There’s a week coming up in July this summer with both a French for Francophiles and a French Country Cooking course running (See Dates & Prices). It is an un-tutored week for Artists so the painters get the run of the studio and the chance to join in the fun too. It also happens to include Bastille Day so it’s going to be a week even fuller of the flavours and sounds of France than usual. We shall, naturally, be joining in the Bastille Day Celebrations.

Bastille Day – 14th July 1789

Everybody knows 14th July in ‘La Belle France’ is a jour de fête. It’s a special public holiday. France’s Bastille Day in France commemorates the beginnings of the modern nation of France, and does so with celebrations enjoyed by young and old alike. There are parades and speeches, open-air dances and fireworks everywhere. As you might expect, because this is France, ‘Quatorze Juillet’ is also a day for families and friends to get together and do what they do best which is talking, eating and laughing. 🙂

The history goes back to July 14 1789 when the people of Paris stormed the notorious fortified garrison-prison called the Bastille. Turbulent times these, they shook the whole of Europe and put the wind up the aristocracy of a continent. The story goes that the day after the fall of the Bastille, Louis XV1 woke up to the sounds of fighting in the streets outside his palace. You can imagine the scene can’t you?

Non Sire, c’est une révolution

(July 15th 1789. It’s morning in the King’s Chambers at the Palace. We see a gilded four-poster, rich hangings, tapestries, golden mirrors, sunlight streaming through a long window onto shiny parquet and a priceless Persian rug. Louis XVI is waking up; Francois Duc De La Rochefoucauld is standing to one side of the window looking out. Sounds of rioting outside.)

Louis XV1 : Hey Francis – what’s all that noise?
Duc de la Rochefoucauld: It’s the people Lou. It’s all kicking off out there.
Louis XV1 : Is it a revolt Francis?
Duc de la Rochefoucauld: No Sire, it’s a revolution.
Louis XV1 : (groans) ….

True enough – Francois Duc De La Rochefoucauld did actually say “Non Sire, c’est une révolution”, it’s one of the most famous French phrases ever and marks a turning point in history. His Family still owns the mighty Chateau down in town and La Rochefoucauld is where we go for bread every morning. It’s also where we all join in the July the 14th festivities.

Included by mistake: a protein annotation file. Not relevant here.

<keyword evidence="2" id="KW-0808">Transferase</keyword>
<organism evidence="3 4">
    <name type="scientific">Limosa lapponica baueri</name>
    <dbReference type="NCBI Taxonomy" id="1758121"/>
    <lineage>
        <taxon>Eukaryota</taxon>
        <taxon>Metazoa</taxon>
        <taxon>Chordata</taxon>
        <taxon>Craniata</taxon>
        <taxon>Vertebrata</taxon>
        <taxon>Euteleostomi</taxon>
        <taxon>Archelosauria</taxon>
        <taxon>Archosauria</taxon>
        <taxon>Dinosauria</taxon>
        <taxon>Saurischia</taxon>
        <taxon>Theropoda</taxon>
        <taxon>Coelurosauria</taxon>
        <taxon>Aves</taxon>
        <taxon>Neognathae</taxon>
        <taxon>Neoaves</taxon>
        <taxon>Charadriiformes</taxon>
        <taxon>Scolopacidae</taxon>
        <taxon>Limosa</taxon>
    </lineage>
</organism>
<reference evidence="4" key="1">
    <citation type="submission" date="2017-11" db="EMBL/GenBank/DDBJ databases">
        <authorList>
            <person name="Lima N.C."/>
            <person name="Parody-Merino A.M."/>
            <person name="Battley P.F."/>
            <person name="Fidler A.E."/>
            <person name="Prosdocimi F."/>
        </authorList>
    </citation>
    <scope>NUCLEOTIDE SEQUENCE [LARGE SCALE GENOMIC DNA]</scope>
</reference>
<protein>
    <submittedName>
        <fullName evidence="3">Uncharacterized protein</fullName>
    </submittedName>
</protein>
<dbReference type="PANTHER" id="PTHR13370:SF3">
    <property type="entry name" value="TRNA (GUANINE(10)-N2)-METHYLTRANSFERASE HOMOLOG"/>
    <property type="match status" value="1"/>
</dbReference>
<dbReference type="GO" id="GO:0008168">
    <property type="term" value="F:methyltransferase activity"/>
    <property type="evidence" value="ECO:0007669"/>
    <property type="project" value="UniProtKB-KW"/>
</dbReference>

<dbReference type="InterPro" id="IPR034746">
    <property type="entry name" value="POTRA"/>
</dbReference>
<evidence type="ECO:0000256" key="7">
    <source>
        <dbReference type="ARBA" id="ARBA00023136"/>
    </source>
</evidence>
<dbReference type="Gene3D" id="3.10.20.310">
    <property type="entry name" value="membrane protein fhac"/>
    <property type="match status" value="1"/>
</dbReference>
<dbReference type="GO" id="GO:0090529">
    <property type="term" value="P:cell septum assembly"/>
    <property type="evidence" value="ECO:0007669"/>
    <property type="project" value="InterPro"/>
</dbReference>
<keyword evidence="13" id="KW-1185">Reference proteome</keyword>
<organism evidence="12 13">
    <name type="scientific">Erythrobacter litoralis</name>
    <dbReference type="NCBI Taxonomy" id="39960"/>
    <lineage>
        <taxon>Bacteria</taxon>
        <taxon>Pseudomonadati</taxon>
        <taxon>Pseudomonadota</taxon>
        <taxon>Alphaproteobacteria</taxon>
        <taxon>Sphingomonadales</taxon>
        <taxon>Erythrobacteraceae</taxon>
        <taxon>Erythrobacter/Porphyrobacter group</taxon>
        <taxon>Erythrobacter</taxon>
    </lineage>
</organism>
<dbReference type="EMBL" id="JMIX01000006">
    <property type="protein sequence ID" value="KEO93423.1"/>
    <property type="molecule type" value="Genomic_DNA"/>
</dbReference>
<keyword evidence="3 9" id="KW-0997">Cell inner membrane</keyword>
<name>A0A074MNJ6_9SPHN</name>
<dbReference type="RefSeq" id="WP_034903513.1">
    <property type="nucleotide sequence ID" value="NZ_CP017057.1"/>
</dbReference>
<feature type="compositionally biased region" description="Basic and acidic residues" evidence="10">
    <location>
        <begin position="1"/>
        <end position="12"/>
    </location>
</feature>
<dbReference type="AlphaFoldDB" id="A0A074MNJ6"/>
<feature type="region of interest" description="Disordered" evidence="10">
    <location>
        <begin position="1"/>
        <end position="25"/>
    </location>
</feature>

What our guests can expect

When Bastille Day comes around at L’Age Baston we celebrate with a Revolutionary lunch or a Republican Dinner. Competition to play Madame Lafarge can be quite intense; tricolours are to the fore and ‘allons enfants’ is often heard (The Marseillaise is a tough old song though and the words are surprisingly bloody).

  • Cooking students get the chance to make (amongst other things) clafoutis, croissants, macaroons, madeleines and fresh sausages, and Alex is fond of putting Bouillabaise on the menu.
  • French Students can explore (amongst other things) French holidays and fêtes and maybe how the French really feel about their revolution. We will also have a trip to Cognac that week for all. Plus we have all the Other Things to do.

In the evening we take a trip down-town to the dancing and the beer tent at the stadium. Practically the entire township arrives for one of the best firework displays around. The mayor always gives a little speech and then the fireworks let rip. Going “oooo” and “aaah” to the display in the Belle-Air Stadium at La Rochefoucauld on Bastille Day is great fun.

You really should try it, just don’t forget to applaud at the end though! So why not come and join us for a very fun week of all things French?

Photo “Feu d’artifice du 14 juillet 2014 – Tour Eiffel (20)” by Yann Caradec from Paris, France – feu d’artifice du 14 juillet 2014 sur le site de la Tour Eiffel à Paris – Fireworks on Eiffel Tower #14juillet #Bastilleday. Licensed under CC BY-SA 2.0 via Commons.